Storage Switzerland has been tracking an interesting trend, or maybe lack of a trend, in data protection over the last 10 months; the decay in the quality of the data protection network as compared to the continual improvement of the primary storage network. Primary storage and its accompanying network are making quantum leaps forward in terms of performance innovations, while very little has changed in backup networks is. As a result, there is an ever widening gap in performance between these two networks that threatens to impact an organization’s ability to protect and recover from a server or storage system outage.
There are two basic solutions to this problem. The first, and somewhat obvious, is to make sure that we are upgrading the data protection network with every successive upgrade to the primary storage network. This can be expensive, however, especially when you consider the frequency of performance upgrades that are occurring on primary storage systems and its network environment.
The second solution is to get smarter about the way we backup and recover data, so that the data protection network can be recovered at a faster pace. This option includes more intelligent data transfer, both in terms of backup and recovery, so that less data needs to be transferred from application servers to the backup devices.
The concept of more intelligent data transfer is becoming common in virtual environments. For example, VMware delivers a robust change block tracking (CBT) capability that only transfers the blocks that changed since the last backup. Microsoft’s Hyper-V is lacking this capability, but the operating system is open enough that software vendors seem to have little trouble porting this functionality to the Hyper-V platform.
There is one major shortcoming of CBT; only a finite number of CBT backups can be performed before it becomes necessary to run some sort of consolidation job to refresh the original baseline full backup. Without these consolidation efforts, backup performance typically suffers. The problem with consolidation jobs is they are very time consuming. During a consolidation job, there can be a large amount of network I/O taking place between the backup device and the backup server. Consolidation also requires a measurable amount of backup server CPU as it decides what data is needed to create the new consolidated image.
As a result, many data centers find that it is faster to just run a complete, net new full backup across the network. Of course, if your data protection network has not kept pace with your primary storage network, we are back to square one. As we discussed in our recent webinar, “The 5 Ways Your Backup Design Can Impact Virtualized Data Protection“, now available on-demand, some data protection appliances can actually execute the entire consolidation job on the backup appliance, saving both network I/O and backup server CPU cycles.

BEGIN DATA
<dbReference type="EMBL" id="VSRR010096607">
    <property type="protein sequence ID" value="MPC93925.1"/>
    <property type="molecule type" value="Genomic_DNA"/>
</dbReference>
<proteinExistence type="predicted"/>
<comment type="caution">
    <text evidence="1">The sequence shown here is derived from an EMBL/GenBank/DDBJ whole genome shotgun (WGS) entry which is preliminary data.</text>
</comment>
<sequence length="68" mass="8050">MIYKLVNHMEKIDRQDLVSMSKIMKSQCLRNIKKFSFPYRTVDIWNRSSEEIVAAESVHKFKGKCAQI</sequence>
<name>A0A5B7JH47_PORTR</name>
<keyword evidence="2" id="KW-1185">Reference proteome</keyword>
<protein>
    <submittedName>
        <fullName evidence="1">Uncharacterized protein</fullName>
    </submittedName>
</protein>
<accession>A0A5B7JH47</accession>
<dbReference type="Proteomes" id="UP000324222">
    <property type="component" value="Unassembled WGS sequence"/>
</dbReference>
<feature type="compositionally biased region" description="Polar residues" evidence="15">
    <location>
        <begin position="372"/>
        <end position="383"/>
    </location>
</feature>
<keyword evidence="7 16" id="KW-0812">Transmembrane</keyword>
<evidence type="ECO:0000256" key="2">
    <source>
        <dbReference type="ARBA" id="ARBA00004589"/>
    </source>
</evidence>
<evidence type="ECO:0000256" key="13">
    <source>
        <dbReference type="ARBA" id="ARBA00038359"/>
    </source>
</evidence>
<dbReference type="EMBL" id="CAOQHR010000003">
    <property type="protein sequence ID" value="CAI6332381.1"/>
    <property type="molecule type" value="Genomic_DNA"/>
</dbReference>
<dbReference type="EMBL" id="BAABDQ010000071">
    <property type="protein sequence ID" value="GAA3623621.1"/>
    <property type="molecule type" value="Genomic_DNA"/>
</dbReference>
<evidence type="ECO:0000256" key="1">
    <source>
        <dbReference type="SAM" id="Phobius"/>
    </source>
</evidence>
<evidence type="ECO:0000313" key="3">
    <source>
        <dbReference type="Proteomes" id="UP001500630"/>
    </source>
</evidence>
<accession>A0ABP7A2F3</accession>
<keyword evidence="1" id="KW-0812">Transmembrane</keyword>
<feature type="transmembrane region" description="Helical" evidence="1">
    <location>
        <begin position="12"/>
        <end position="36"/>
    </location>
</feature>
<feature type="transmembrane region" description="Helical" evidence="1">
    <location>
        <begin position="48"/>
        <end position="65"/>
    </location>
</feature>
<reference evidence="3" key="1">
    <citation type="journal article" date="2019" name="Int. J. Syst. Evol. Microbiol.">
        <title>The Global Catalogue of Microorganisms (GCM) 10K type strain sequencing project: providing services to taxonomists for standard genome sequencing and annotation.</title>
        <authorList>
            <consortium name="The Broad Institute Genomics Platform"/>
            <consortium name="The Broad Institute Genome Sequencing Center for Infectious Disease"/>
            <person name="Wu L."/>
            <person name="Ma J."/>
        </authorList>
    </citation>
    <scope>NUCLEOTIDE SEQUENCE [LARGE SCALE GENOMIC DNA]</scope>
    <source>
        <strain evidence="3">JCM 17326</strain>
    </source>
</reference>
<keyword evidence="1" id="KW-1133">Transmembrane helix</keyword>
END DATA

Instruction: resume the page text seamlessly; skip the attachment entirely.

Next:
From a protection standpoint you may be better off just having multiple stand alone copies of the data you are protecting, especially for business critical applications like SQL and Oracle. But the problem is that the entire database would have to be transferred across an aging backup network and, of course, you’d also have to pay for the extra backup device storage capacity to maintain these full images. This is where something like EMC’s DD Boost software could be leveraged. Boost acts like something of a data traffic cop by identifying changes to application data, like Oracle, at the client-side, so that only the unique changes to the data have to traverse the backup network to the Data Domain appliance. And, of course, deduplication at the appliance eliminates the capacity concerns caused by storing multiple copies of the same database image.
While originally intended for backup applications like NetWorker, vRanger, NetBackup and Backup Exec, DD Boost now has specific support for the backup utilities within applications like Oracle and MS-SQL. The results are impressive. Recently on EMC’s Protection Continuum Blog, Alyson Langon discussed how Data Domain’s DD Boost for SQL demonstrated a significant performance improvement over regular SQL backups. While the performance gains over a 10GbE network were impressive, the gains over a 1GbE network were even more so. We also think the 1GbE network test is more relevant given the state of many data protection networks.
The next step is to facilitate rapid data recovery. CBT and source side deduplication can help with data protection, but they really don’t do much for the recovery process. In an upcoming entry, I will cover the steps you can take to recover faster on an aging data protection network.